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What are Hawaiʻi schools doing about ChatGPT?

AP Photo/Jennifer Sinco Kelleher

Hawaiʻi public and private schools are wrestling with whether to embrace or ban ChatGPT from their classrooms.

Several school districts nationwide are also considering restricting the new artificial intelligence tool. Big cities like New York and Los Angeles already have.

"When we have new technologies that come out, we are very cautious because we're unsure of what it can do and the negative outcomes that come with it," said Chad Nacapuy, a state virtual education director at the Hawaiʻi Department of Education.

Nacapuy said he participated in the national discussion around ChatGPT. He said the consensus is that schools should not ban it, although he's unsure what barriers to put on the AI software.

"Right now, that's the problem," he said. "We don't exactly know where the guardrail should be. So we have to continue to work and help our students to be authentic with their learning."

Some teachers have caught their students using the ChatGPT to cheat a month after its launch. Concerns are growing as AI is also used to plagiarize academic essays.

So far, the education department has restricted students from using ChatGPT in schools, although teachers and administrators continue to use it for work.

The DOE was just as cautious when the office software Google Apps launched in 2006, according to Nacapuy. He said it took about a year for people to get used to it, adding that the department needed to check if it's ethical and legal to use in schools.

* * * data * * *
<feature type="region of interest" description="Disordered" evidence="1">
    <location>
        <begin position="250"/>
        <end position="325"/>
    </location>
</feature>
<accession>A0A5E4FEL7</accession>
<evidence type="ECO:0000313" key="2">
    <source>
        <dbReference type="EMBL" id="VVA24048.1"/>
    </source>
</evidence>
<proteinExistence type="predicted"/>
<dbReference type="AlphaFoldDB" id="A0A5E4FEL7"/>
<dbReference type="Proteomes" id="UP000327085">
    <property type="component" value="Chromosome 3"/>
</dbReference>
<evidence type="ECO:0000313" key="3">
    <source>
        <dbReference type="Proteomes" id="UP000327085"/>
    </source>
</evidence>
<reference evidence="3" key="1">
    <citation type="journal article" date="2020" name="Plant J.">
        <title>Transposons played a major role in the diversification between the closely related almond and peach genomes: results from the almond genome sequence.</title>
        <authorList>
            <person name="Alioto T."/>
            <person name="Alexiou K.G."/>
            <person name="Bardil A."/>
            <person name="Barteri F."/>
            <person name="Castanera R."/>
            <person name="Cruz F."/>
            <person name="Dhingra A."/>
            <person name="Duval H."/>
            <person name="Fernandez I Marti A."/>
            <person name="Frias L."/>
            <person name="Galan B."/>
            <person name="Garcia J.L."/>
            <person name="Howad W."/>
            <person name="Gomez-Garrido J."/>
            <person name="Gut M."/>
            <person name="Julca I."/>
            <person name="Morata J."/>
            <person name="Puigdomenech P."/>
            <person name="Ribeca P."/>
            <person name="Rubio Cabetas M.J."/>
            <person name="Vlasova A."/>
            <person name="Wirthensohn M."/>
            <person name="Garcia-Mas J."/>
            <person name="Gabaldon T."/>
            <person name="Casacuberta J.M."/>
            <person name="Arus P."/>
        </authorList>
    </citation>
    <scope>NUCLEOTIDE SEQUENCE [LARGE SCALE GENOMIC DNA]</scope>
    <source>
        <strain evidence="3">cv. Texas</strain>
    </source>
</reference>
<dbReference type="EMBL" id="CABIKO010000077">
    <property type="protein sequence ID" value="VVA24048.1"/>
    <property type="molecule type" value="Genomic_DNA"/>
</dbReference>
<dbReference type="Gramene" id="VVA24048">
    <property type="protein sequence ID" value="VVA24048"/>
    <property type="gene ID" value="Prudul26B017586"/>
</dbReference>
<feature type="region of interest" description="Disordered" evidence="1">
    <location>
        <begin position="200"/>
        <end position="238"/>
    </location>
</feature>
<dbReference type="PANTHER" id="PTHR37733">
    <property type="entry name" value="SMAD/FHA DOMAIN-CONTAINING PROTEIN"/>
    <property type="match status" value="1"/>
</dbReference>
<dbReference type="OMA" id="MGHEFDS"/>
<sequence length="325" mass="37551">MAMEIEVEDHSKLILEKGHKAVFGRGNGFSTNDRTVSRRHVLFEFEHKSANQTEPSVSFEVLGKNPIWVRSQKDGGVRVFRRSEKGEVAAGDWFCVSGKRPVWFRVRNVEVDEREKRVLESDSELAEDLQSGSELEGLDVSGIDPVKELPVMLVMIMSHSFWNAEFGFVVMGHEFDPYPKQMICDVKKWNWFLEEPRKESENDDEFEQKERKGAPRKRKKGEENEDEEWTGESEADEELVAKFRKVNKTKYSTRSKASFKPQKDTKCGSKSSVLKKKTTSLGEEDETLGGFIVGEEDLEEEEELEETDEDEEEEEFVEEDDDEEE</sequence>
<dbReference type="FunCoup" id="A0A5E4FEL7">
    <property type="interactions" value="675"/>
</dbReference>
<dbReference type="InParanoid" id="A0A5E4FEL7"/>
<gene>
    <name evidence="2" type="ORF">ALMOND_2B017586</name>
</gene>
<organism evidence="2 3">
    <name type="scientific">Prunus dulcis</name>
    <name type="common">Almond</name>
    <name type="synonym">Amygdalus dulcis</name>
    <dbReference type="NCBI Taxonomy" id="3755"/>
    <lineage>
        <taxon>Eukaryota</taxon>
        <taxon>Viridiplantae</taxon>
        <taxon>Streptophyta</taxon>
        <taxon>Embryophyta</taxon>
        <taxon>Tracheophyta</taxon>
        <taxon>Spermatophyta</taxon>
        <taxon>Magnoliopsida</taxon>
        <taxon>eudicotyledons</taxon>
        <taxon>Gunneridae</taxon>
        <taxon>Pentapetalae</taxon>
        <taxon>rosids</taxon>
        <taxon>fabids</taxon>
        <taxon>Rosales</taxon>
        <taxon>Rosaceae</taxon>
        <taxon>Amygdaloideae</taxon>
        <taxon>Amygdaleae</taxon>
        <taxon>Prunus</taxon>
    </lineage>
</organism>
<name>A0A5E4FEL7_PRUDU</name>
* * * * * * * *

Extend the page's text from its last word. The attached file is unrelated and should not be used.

"That goes for ChatGPT, too," Nacapuy said. "We have an obligation to protect our students' information."

Sean Tajima, a complex area superintendent in the Kapolei and Cambell area, echoed Nacapuy's concerns.

He said teachers and principals in his area have mixed feelings on whether to use ChatGPT as a teaching tool or nix it.

HPR News Staff
A "Chat GPT Cheat Sheet" video has garnered over 288,000 views on TikTok since it was first published last week.

He also said it's essential for students to remember the basics, like solving math problems without a calculator.

"It begs the questions of how important it is to learn the skills, how important it is to be able to navigate technology, and is there an appropriate use of both to enhance and expedite what we do?" Tajima said.

If all teachers were to use ChatGPT to teach their students, Sean said getting everyone on the same page would be difficult.

"The quicker way to deal with it is not to allow it because then it's a clear-cut way to address it,” Tajima said.

Punahou President Michael Latham said the private school has been using AI to help students practice math and teach foreign languages, engineering and design.

Artificial intelligence isn't new, but Latham said ChatGPT "represented a different step and a pretty dramatic and sudden one."

Latham said the school also had a handful of cases where students cheated with ChatGPT.

He added that the school community is discussing the future with ChatGPT.

"I mean, it's out there. It's in the world," Latham said.

"We have to figure out how to use it responsibly, maintain the capacity to teach critical thinking and maintain the capacity to emphasize intellectual honesty. But ultimately, to do so in a way that also helps students. I don't think we'll do them a favor if we simply act as if it doesn't exist," Latham said.

This is part two of a two-part series about ChatGPT from HPR's Cassie Ordonio. Read the first story here.

Cassie Ordonio is the culture and arts reporter for Hawaiʻi Public Radio. She previously worked for Honolulu Civil Beat, covering local government, education, homelessness and affordable housing. Contact Cassie at cordonio@hawaiipublicradio.org.
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